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Thread: Catalyst failures, 4200s.....how many? Reply to Thread
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  Topic Review (Newest First)
04-19-2013 09:03 PM
FormulaDynamics A customer of ours reported that he had a failure of the factory cats and the dealer told him that they were not covered by warranty because there was a mark on the piping where he had scraped and that the impact caused the damage. (As we all know ground clearance can be an issue on the Maserati in this area)

He then went to his insurance company who paid the claim as an accident to replace the parts. After a bit of research, the customer wanted to replace the factory parts with the Larini parts to improve performance and also help to remove the likelyhood of this problem surfacing again. However, his dealer insisted that they use factory parts, even though his insurance was footing the bill and the customer specifically wanted Larini. The check had already been issued to the dealer for the repair and the customer stopped short of forcing the dealers hand and insisting that his insurance check be spent as he desired, so factory parts were used.

Unfortunately the customer ended up having another failure within about 6 months with the factory parts (he did live in an urban area with terrible roads, NJ). At that point, the customer insisted to use the Larini parts on the second repair and has been trouble free since. We do hear about these cat failures and there have been many ideas as to why it happens. It certainly doesn't affect all the cars but it is something to be aware of if you own a 4200 series Maserati.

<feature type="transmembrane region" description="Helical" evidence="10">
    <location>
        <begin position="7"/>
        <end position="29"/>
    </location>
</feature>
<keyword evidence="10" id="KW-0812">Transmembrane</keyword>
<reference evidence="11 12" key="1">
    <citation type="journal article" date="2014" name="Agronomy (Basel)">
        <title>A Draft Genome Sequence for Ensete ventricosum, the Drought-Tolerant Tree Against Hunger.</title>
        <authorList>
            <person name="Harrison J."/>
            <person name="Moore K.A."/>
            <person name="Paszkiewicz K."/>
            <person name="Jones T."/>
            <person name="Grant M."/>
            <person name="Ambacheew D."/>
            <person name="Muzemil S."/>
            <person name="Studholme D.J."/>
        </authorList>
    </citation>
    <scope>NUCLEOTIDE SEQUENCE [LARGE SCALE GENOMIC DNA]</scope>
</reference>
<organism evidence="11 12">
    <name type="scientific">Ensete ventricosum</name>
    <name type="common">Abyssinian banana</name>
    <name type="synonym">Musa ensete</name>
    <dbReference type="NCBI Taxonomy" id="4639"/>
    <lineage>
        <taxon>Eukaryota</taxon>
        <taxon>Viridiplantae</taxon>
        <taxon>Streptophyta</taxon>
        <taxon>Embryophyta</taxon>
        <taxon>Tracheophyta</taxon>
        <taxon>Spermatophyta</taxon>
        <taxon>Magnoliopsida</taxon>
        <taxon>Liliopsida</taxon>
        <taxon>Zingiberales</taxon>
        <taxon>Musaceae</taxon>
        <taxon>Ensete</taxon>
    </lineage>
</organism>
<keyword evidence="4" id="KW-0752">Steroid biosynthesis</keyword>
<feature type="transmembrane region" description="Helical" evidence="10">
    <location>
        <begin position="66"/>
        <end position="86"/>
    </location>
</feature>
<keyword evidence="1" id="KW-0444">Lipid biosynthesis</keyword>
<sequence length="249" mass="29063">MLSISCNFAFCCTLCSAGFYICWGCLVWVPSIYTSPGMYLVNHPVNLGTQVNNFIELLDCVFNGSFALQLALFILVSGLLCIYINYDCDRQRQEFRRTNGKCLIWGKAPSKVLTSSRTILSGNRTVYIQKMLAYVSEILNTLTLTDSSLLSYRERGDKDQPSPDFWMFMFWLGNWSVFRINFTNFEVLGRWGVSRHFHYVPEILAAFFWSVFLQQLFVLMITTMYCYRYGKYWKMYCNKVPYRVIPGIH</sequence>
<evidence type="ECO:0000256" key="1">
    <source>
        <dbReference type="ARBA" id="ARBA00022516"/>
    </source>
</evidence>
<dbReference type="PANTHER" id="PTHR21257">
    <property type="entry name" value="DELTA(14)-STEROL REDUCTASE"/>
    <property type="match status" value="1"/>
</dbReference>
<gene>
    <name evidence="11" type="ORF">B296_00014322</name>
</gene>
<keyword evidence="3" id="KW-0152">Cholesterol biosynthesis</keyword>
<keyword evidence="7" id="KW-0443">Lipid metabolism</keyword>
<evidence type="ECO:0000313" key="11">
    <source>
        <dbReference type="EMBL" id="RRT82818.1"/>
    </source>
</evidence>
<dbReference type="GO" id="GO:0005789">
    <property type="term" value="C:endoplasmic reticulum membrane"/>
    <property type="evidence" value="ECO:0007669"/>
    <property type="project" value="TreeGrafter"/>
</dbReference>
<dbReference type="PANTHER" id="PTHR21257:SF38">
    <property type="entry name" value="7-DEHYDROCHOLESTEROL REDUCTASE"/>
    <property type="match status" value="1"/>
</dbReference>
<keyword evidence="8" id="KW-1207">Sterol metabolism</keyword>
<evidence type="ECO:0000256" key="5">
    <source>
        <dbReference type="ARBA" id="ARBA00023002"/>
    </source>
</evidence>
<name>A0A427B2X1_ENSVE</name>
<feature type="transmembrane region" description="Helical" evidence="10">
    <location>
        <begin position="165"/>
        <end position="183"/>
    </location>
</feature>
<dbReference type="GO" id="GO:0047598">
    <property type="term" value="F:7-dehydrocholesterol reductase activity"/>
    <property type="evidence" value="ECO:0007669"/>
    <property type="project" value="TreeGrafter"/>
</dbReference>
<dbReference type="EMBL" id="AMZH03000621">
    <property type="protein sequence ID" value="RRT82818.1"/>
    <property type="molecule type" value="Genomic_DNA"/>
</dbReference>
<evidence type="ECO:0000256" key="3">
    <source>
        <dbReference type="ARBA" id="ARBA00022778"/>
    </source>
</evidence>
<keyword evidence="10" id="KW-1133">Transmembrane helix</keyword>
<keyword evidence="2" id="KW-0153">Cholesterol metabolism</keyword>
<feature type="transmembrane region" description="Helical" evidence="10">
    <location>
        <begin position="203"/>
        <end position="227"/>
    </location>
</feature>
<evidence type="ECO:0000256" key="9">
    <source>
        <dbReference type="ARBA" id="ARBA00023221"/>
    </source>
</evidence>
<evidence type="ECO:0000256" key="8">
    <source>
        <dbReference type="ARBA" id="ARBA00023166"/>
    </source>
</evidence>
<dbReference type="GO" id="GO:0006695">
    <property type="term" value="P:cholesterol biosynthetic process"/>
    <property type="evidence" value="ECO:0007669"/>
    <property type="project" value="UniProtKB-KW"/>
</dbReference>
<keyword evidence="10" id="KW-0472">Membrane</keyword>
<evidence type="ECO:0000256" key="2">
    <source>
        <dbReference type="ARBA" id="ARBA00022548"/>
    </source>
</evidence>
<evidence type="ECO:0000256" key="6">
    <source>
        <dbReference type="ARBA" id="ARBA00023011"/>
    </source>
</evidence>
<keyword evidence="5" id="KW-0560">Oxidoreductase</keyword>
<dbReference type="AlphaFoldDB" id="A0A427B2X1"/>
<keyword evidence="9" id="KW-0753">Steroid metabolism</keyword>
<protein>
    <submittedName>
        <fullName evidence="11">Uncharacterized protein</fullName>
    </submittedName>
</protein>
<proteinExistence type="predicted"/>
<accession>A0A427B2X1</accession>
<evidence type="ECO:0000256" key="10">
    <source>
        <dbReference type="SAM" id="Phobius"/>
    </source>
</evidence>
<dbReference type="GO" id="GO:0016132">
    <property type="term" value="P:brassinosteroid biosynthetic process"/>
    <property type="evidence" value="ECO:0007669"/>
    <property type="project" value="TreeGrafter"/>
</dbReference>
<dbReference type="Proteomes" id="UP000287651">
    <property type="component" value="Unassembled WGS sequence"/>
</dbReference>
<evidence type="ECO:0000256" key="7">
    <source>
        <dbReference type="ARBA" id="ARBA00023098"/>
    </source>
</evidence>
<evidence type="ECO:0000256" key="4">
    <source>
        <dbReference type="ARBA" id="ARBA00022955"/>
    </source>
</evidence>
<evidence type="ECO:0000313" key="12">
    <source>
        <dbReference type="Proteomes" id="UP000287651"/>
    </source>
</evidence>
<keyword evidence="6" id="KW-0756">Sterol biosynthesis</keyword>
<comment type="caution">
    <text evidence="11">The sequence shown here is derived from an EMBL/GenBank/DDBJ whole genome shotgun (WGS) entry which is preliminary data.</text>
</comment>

The Larini DeCats offers full flow in the squished area under the steering rack while maintaining the best ground clearance of any solution we've seen. The design fits up tight and works very well, it's clear that there is a good bit of time into the design and as a result it's a bit more expensive than other options that don't also resolve ground clearance issues.

If you run into this problem, we recommend that you give us a call and we can help you get a great result.

Best Regards,
04-19-2013 12:57 AM
j01270
Mine failed!

I had the cats fail also and when they were scoped at the dealer they were found to be completely empty. The remains were in the rear cats causing the O2 sensors to throw a fault. After a a lot of discussion with service manager we both agreed that the exhaust that bends under the car had too little clearance. At that bend the exhaust had also been "pinched" restricting flow. I had the entire system replaced with Formula Dynamics' which actually has two "in pinched dual pipes as it bends under the car.